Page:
It must not be forgotten that the mere symbolism of mounting a surgical strike barely a few kilometres into the LoC would not take us far, apart from giving Pakistan the impression that India is ready to take the war to their side, It is prudent to consider if India can show a similar girth if the launch pads are shifted deeper into the PoK or across the international border. Therefore, however much we gnash our teeth in hopeless anger at being shortchanged by Pakistan for the umpteenth time; let us first calculate what India cannot do. India cannot play America or mount a witch-hunt in Pakistani territory for its known bête noires – Hafiz Saeed, Masood Azhar, et al. It cannot even do a China to Kashmir and follow the instance of overrunning Tibet with the Han Chinese. It cannot continue to play the hardline state as it is neither Israel nor Russia, or for the even simpler reason that Narendra Modi is no Ariel Sharon or Vladimir Putin. It cannot be seen as an aggressor state. It does not have enough diplomatic clout to absorb the huge international ramifications that might follow. Besides, Pakistan is no Syria, Iraq or Afghanistan. Pakistan has developed tactical nuclear weapons of low yield as a deterrent against an invasion by the Indian Army - a “one-dimensional” nuclear programme to stop Indian “aggression” before it happens - claimed by one of Pakistan’s foreign secretaries last year. According to a finding, Pakistan is on way to securing the world's third-largest stockpile after the US and Russia and twice that of India within a decade.

This brings us to a nuclear/pre-nuclear, much in the vein of a lapsarian/pre-lapsarian, discourse. Had it been militarily inclined, it would have wrested PoK in 1971 itself, had it not been for the dispatch of the USS Enterprise to the Bay of Bengal during the 1971 Bangladesh War, driving the symbolic politics of keeping the nuclear option open in India. That weaker and poorer country may seek to use nuclear weapons to shape the perceptions and alter the decision calculus of diplomacy and war of advanced military powers is a valid argument. If Washington could have been the object of such a leveraging calculation as part of India’s complex mix of motives in acquiring nuclear weapons in 1971, Pakistan’s growing nuclearisation for managing the situation in Kashmir region since 1991 is the outcome of the same instinct. That partly explains why India is hobbled by Pakistan’s nuclear blackmail. With the nuclearisation of Pakistan, it has subsisted on a sub-conventional conflict with India, particularly in Kashmir, without the fear of a conventional military retaliation from New Delhi. The option of subterfuge in line with ISI, through sustained support of separatism (for instance, recognising Afghan claims on the Durand Line Treaty or supporting the independence-seeking people of Balochistan) and terrorism was never pursued seriously by the Indian political and strategic leadership despite the occasional clamour from the security establishment. Beyond propaganda, what, then, is the way out? Instead of pandering to a vituperative war of words through online trolls and social media, what India can do instead is set its own house in order. It can ramp up its defence establishment, shore up its modernisation programme, seal its porous borders and pay more attention to be vigilant and by all means, should try to chart out a political solution for Kashmir and formulate an institutionalised counter-terrorism strategy. It must try to keep a hawk’s eye on every act of infiltration and build better interdiction capacity to pre-empt and neutralise terror attacks, to which end resolution of our existing unresolved border disputes cannot be put on hold endlessly. The incidents of Pathankot and Uri point to a serious deficit in the army establishment: how can the army in charge of protecting its own people be so cheaply ambushed? The symbolic value of an attack on our Parliament as much on our soldiers is the disdain with which the enemies treat India. On part of our defence establishment, the factor of oversight and foul play borders on criminal laxity. We cannot claim martyrdom for tomfoolery every time. Prime Minister Narendra Modi recently ruled out the full-blown military option as a response to the Uri attack and instead called “upon people of Pakistan to come forward, fight a war on who defeats unemployment, poverty, illiteracy first”. While that itself is a laudable call, it bears recall that India is home to over 340 million destitute people and is the second poorest country in South Asia after strife-torn Afghanistan - Pakistan and Nepal have much lower destitution - according to a poverty estimation study by Oxford University in 2014. In a wide range of basic social indicators, including life expectancy, child survival, enhanced immunisation rates, reduced fertility rates, and even some schooling indicators, India lags behind Bangladesh. We have been warned against the pitfalls of an absurdly uneven and jobless economic growth and against gushing over a few ‘islands of California in a sea of sub-Saharan Africa’.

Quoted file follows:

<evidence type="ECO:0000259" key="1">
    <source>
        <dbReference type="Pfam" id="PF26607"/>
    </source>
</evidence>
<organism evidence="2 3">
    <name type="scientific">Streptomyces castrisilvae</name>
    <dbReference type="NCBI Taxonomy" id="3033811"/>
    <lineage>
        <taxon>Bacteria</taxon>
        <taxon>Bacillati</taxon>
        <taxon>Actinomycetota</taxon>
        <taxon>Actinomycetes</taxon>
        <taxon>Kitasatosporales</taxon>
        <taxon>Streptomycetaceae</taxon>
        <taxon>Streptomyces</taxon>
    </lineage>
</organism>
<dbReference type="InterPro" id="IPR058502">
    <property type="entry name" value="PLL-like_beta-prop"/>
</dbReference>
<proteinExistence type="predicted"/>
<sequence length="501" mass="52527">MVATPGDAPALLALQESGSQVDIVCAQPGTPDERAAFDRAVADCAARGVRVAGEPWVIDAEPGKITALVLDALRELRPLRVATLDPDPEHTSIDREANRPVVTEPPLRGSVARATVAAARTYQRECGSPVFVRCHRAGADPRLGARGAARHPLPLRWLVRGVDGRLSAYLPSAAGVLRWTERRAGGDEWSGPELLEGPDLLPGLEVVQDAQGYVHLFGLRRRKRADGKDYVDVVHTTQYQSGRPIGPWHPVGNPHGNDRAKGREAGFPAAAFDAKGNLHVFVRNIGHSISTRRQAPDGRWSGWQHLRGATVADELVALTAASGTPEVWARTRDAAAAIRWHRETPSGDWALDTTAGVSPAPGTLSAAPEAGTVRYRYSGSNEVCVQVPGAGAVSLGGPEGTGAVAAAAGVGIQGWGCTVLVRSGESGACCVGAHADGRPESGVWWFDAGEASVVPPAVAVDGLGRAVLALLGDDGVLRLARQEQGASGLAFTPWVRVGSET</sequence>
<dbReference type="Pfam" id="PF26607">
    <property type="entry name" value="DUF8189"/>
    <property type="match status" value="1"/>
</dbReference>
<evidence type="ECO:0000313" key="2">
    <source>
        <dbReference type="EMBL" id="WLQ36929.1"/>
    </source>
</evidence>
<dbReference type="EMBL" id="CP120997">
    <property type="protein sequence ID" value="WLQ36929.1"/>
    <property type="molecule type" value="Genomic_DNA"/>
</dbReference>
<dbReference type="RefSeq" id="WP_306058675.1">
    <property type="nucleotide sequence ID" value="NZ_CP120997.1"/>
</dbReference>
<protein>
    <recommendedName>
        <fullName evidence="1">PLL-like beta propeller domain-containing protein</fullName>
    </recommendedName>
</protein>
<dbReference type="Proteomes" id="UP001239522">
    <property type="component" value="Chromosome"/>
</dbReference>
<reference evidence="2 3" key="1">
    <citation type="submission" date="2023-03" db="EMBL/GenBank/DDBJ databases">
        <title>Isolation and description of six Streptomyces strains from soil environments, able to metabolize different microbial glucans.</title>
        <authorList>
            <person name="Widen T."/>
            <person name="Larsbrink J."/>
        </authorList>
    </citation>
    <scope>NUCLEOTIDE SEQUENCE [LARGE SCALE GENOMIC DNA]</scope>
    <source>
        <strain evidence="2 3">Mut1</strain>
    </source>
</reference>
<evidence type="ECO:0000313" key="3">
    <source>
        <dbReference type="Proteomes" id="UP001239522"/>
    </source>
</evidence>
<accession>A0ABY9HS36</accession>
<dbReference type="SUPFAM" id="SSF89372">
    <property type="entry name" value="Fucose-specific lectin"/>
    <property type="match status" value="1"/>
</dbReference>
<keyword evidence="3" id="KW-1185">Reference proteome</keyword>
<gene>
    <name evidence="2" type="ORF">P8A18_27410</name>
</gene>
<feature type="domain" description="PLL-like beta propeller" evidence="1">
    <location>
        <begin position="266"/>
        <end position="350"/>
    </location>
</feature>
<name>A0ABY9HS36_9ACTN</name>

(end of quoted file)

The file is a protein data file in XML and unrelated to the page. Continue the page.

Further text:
So far, the singular failure of Indian diplomacy has been its inability to isolate Pakistan - the biggest challenge being weaning the US and China away - and to devise a credible Pakistan and Kashmir policy that lends currency to such notions that had India been diplomatically far-sighted, it could have put paid to the ‘disputed’ tag for Kashmir years ago, or had it played the Balochistan card on a scale with Pakistan playing the Kashmir card, it could have saved itself many bruises. India has not sufficiently upped the ante about the China Pakistan Economic Corridor which is integrally linked to Jammu and Kashmir. Part of the reason for this might be that India had never a taste for the overkill. Short of passion, intent and aggrandisement, it is no match for Israel’s ruthlessness, Pakistan’s venality, North Korea’s recklessness, or the imperial ambitions of China. Burdened with its own heft, India seems to falter on its own contradictions, or compulsions, should you insist. But India must learn to deal with a psychotic neighbour with monomaniacal hatred for it - both militarily and diplomatically.